USGA: Women will play ball where it lies at super-soaked Shoal Creek

2017 U.S. Mid-Amateur Scott Halleran/Getty Images

USGA: Women will play ball where it lies at super-soaked Shoal Creek

Golf

USGA: Women will play ball where it lies at super-soaked Shoal Creek

SHOAL CREEK, Ala. – U.S. Golf Association officials have announced their intentions to play the ball as it lies at the U.S. Women’s Open this week at Shoal Creek.

This ruling comes in spite of the deluge delivered by Subtropical Depression Alberto.

“Honestly, I would think that they would have to play the ball up,” Lexi Thompson said Tuesday. “I played it yesterday and it was pretty wet in some spots and some of the fairways are a little bare in some spots. So, I think it will be a little unfair if they don’t, but, you never know. I mean if they don’t, everybody has to play it down and it is what it is but it’s their choice.”

Not one time in the history of the organization has a USGA championship implemented a lift, clean and place policy.

Two-time U.S. Women’s Open champion Inbee Park, meanwhile, called it the wettest conditions she has ever seen at this event.

“Our intention is to rely on our considerable experience,” said John Bodenhamer, USGA senior managing director. “We played 72 of these U.S. Women’s Opens, in fact, 117 U.S. Open Championships playing the ball as it lies, finishing the competition and so it’s our intention to do that this week as well.”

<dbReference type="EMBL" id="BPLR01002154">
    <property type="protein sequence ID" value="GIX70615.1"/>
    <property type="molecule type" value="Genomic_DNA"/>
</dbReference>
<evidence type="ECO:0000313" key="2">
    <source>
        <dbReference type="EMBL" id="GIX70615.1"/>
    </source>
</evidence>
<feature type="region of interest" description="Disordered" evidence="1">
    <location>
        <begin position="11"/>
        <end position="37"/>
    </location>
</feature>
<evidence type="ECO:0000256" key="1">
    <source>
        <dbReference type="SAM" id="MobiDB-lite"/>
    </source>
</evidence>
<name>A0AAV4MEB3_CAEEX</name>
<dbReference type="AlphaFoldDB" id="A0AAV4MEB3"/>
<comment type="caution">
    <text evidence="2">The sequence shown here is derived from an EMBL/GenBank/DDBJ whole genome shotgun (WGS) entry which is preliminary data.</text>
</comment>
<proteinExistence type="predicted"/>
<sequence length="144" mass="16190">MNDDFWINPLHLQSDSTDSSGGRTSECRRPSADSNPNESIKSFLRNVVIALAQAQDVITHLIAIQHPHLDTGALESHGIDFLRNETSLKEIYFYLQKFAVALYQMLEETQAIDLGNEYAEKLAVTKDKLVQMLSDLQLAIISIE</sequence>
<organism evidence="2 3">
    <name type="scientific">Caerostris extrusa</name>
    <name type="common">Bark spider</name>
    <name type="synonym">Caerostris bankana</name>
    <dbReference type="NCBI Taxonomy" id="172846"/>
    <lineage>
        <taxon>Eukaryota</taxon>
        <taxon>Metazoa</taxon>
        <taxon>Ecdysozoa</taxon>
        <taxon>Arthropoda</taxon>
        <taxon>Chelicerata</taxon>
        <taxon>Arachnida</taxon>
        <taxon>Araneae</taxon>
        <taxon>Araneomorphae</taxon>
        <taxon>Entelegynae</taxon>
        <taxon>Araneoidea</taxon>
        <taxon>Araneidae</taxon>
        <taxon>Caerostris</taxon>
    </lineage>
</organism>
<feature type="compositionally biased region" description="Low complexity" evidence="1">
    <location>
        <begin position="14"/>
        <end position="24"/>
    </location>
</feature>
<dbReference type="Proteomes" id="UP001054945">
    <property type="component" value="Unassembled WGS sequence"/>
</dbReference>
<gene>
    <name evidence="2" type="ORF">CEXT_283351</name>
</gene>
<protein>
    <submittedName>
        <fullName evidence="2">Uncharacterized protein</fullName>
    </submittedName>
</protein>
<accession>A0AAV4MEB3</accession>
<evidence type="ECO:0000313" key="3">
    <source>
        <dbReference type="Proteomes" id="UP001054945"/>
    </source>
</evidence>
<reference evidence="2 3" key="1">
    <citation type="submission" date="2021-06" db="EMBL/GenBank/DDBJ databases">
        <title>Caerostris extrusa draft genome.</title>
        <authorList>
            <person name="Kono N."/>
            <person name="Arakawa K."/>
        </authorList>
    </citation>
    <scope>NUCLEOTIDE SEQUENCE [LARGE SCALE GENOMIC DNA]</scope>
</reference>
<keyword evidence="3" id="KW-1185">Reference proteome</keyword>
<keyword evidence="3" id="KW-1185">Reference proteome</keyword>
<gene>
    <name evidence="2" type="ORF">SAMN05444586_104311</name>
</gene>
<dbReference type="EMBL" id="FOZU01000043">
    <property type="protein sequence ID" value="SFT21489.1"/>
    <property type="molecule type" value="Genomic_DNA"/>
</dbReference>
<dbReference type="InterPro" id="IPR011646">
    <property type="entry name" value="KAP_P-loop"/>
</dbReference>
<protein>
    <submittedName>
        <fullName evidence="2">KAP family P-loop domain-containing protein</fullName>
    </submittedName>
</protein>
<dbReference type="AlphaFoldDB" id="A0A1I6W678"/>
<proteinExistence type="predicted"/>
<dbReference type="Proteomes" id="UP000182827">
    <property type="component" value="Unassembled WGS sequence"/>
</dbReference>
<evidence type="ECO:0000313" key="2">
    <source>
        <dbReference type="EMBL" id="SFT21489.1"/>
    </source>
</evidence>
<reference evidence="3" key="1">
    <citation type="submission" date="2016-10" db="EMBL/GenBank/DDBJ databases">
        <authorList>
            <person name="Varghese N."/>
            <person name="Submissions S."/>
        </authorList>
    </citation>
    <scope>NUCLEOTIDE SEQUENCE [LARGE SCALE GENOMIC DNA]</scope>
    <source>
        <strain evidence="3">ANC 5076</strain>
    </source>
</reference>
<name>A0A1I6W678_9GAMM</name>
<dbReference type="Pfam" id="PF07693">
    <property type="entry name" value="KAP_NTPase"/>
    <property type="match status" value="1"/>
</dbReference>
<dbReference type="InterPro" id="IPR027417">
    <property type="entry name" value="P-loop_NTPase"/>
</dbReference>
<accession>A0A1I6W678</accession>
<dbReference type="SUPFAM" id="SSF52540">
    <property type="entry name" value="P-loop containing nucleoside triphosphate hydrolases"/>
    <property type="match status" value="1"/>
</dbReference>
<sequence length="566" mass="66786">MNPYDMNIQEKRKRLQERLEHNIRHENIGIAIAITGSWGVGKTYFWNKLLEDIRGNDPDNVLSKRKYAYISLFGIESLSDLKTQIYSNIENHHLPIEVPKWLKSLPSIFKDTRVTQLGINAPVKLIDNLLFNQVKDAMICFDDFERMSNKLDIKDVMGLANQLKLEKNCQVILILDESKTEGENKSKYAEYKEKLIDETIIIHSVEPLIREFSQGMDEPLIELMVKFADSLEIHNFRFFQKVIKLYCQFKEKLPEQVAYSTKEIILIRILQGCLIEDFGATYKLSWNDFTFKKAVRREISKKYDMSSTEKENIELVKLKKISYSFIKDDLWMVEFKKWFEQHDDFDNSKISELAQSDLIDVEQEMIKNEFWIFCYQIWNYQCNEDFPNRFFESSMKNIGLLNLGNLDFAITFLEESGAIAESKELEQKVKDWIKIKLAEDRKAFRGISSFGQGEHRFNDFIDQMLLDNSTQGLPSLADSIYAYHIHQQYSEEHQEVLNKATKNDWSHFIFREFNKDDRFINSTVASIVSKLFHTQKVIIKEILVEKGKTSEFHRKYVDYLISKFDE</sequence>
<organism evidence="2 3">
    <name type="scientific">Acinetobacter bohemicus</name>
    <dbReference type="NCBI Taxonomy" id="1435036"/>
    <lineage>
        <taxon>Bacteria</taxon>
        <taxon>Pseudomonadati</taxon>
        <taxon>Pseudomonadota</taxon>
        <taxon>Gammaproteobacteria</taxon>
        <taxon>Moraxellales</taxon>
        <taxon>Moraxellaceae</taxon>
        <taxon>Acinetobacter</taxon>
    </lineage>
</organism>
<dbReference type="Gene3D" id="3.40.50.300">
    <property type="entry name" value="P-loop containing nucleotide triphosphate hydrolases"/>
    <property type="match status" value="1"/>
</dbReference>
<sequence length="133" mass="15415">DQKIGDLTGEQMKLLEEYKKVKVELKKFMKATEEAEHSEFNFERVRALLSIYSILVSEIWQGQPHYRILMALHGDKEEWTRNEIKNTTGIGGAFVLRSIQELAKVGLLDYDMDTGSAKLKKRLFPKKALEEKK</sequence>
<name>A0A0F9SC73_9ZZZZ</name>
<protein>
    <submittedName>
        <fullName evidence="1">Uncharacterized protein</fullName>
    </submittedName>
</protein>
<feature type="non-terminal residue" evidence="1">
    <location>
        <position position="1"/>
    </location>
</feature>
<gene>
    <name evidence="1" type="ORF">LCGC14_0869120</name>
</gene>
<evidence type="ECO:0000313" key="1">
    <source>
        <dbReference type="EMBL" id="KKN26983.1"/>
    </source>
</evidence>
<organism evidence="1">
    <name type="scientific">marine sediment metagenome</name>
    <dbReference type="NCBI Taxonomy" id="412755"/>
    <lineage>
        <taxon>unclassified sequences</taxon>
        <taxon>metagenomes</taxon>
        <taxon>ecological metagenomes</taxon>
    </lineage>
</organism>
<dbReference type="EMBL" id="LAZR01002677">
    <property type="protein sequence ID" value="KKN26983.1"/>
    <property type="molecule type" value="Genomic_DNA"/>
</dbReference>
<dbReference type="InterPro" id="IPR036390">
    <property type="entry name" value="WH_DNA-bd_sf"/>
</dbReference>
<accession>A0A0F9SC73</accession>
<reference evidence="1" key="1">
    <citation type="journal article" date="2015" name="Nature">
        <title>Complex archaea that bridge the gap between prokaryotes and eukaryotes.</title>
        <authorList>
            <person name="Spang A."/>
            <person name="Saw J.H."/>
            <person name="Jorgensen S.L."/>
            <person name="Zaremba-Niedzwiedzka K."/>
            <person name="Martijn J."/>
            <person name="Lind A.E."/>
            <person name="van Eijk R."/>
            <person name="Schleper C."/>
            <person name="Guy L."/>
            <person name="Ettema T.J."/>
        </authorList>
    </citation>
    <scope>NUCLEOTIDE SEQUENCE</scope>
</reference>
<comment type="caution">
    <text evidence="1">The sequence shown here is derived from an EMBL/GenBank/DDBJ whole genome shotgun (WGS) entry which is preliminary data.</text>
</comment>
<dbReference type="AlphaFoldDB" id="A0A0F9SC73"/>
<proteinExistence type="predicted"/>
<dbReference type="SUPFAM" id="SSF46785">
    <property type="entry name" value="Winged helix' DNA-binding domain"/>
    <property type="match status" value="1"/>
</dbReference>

Players received the all-clear at Shoal Creek Wednesday afternoon. The USGA opened practice facilities for the U.S. Women’s Open after electricity cleared the area at 12:15 p.m. The first adjusted starting time for practice rounds is scheduled to begin at 1 p.m.

The USGA’s meteorologist reports that the course has received 4 inches of rain since Sunday. Tuesday, officials opened the practice facilities at 2:30 p.m. but kept the course closed to play after Alberto wreaked havoc on the area.

Many players got in a full round on Monday, though they played through several holes in the rain. Players reported plenty of mud balls on Monday and are worried about that going forward as well as turf conditions. A tough winter and spring presented challenges to the maintenance staff even before Alberto arrived.

Latest

More Golfweek
Home